Once two youths came to me. Theywere writing dissertation on Botany. They were thoroughly conversant with modern science. They had curiosity to know something about the ancient lore of India but they could not get an opportunity to move ahead in its pursuit due to ore obstacle. In the course of the conversation, they gave vent to their ideas. They said, “Indian religions have laid over emphasis on the necessity of man’s indifference to worldly attachment or abstinence from work. This is why Indians have been left far behind in the race of the age. We are lagging behind in almost all the spheres of development i.e. social, economical and scientific. Our fatalistic tendency has deprived us of the spirit of manliness. We are dull and inactive. The common man of India thinks that whatever is destined to happen cannot be averted. Despite all efforts, we shall never achieve a thing unless it has been ordained by fate.”
As they discussed religion and the doctrine of KARMAS, they displayed their aversion to the fatalistic tendency of Indians. I listened to their views patiently. When they had concluded, I said, “Brothers ! what you are saying is correct. Indians have made little or no progress in the field of social development. If you try to ascribe the blame to the door of vairagya (feeling of indifference towards worldly attachment) you may do so. But the truth is that it is not our drift towards the philosophy of vairagya that is to blame but it is its one-sided view which is responsible for the ills prevalent in our country.
“In my opinion the Indian way of life is a balanced way of life. It lays stress on the consonance of the four principal objects of life: Kama (desire for sensual enjoyments). Arth (attainment of wealth or riches). Dharma (religion) Moksha (final emancipation).
“Kama is man’s fundamental tendency. Its realization depends on the attainment of worldy prosperity. Moksha is man’s ultimate end. It can be attained through Dharma. Social life depends on Kama and Arth, therefore, society cannot overlook them. The uncontrollable Kama and Arth cannot be brought under discipline unless one develops and practises the ideals of Moksha and Dharma. Hence they cannot be ignored.
“The ancient sociologists of India have always given thought to the bounds of Kama and Arth. They are of the opinion that a man must not devote himself excessively to the pursuit of any one of the three ends-Kama, Arth and Dharma. Excessive indulgence in Kama does harm to Arth and Dharma. Devotion to Arth in excess does harm to Kama and Dharma and excessive devotion to Dharma does harm to Kama and Arth. Hence a man should pursue these ends in a balanced manner. He should devote himself to Kama only to the extent that this action of his does not result in the suppression of Dharma and Arth. This is an all-rouud view of society. Is it a hindrance in the path of the progress of society?”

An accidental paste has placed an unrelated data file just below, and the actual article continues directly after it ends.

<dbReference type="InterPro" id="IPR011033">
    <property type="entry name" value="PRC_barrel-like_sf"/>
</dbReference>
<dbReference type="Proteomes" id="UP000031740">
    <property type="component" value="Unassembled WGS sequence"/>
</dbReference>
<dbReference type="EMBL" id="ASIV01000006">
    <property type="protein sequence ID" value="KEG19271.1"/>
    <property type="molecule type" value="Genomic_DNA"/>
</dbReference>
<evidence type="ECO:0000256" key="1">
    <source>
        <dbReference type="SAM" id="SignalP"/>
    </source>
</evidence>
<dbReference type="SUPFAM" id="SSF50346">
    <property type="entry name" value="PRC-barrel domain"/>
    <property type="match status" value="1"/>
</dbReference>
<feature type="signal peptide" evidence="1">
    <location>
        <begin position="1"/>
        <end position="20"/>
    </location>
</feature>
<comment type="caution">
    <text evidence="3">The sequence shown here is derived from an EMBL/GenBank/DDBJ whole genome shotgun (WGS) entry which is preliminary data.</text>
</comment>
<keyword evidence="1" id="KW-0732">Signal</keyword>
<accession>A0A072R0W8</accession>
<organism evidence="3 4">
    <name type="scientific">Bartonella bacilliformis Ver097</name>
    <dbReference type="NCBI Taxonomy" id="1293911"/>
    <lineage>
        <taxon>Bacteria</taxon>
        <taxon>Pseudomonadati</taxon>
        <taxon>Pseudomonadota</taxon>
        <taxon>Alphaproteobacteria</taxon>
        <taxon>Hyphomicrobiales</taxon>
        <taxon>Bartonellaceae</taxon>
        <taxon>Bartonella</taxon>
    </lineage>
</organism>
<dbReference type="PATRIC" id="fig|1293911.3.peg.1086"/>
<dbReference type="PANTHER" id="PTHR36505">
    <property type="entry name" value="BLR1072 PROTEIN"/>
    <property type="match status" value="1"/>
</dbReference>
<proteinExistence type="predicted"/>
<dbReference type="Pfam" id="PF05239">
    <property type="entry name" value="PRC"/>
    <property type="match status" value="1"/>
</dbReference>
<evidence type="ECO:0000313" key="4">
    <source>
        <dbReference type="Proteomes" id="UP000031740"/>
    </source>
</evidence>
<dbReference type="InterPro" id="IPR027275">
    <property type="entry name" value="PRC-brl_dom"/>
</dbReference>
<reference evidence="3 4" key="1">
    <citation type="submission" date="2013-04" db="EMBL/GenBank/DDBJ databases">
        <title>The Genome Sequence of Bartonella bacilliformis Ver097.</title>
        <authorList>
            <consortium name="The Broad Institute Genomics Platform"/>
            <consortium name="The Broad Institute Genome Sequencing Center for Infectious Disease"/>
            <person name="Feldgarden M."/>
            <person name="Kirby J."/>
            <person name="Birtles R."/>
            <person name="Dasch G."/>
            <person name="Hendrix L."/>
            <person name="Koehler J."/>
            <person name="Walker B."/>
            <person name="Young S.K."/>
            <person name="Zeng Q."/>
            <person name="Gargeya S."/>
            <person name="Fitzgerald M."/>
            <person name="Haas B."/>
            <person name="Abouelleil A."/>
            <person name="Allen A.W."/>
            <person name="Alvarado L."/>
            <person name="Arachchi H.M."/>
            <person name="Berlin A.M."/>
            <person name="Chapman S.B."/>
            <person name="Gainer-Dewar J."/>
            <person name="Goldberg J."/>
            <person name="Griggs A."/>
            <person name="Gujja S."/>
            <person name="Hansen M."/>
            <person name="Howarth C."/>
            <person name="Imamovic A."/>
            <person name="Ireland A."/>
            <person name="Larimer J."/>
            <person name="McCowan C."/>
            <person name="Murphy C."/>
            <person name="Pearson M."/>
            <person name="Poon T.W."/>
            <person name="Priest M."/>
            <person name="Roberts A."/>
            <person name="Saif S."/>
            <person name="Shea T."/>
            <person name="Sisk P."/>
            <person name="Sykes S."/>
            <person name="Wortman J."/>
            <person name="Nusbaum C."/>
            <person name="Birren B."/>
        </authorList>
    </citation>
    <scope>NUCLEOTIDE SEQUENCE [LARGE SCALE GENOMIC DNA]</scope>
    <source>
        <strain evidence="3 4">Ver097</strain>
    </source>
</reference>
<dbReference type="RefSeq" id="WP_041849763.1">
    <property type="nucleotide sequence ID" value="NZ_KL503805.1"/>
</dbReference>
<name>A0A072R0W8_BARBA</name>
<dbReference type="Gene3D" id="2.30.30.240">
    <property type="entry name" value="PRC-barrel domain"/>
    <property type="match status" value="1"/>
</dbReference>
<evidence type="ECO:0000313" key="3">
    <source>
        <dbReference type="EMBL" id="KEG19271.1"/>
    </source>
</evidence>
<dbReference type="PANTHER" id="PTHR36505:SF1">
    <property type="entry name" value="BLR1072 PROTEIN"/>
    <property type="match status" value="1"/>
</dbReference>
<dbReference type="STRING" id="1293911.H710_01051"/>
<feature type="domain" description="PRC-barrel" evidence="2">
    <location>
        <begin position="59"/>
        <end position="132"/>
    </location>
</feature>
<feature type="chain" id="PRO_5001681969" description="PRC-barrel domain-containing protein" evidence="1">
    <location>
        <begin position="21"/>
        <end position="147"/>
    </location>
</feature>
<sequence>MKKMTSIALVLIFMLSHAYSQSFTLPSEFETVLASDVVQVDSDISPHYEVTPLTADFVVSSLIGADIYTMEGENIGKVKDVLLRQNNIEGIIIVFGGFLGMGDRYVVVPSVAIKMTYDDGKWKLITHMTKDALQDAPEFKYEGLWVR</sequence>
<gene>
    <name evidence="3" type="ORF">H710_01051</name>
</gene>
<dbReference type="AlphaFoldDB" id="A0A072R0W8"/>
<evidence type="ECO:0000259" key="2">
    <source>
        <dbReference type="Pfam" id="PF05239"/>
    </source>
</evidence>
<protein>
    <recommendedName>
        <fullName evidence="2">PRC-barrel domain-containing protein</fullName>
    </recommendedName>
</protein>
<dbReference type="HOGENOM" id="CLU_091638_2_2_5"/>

Having thus stated my views I studied its reaction on their faces. It seemed to me as I had poured cold water upon the boiling milk, Their indignation against Indian philosophy stemmed from their observation of some social and religious practices stressing one side of life. They were ignorant of the all-round view propounded by Indian sociologists.
They asked in a tone of eagerness, “Does our way of life not emphasize vairagya solitarily.
“It does emphasize it but it is meant only for those who have renounced society and preferred to lead an ascetic life. In the case of social beings, there has been limited stress on the value of vairagya,” clarified.
“Why has there been such stress on onesided view of life?” they asked.
“The current of thought of the Indian people during the last two centuries has been highly affected by our subservience to the Britishers. Their stream of wide thinking has flowed by fits and starts. It was during this period that the one-sided view of life gained strength. It is hoped that the all-round view of life will grow widely once again,” I explained.
“Has over-emphasis on one-sided view of life not done any harm to us?” they asked.
“It has certainly done great harm to us. Over-emphasis on a particular point and action has led many intellectuals to think that religion is unnecessary,” I replied.
“Is religion necessary for every individual?” they asked.
“In my view it is not only necessary but it is a must for all,” I replied.
“If acquisition of wealth and sensual enjoyment can be necessary, why can it not be so in the case of religion? Religion is needed because the evils caused by over-devotion to Kama and Arth cannot be cured without it. Can you believe that social life will be able to preserve itself without non-violence and friendship? Religion is nothing but observance of non-violence and truth in life. What else can one think of religion? A society depending solitarily on wealth and sensual enjoyment and its way of life cannot escape mental tension.
I did not try to impose any views on them even then. I found that the idea of a balanced way of life was their own.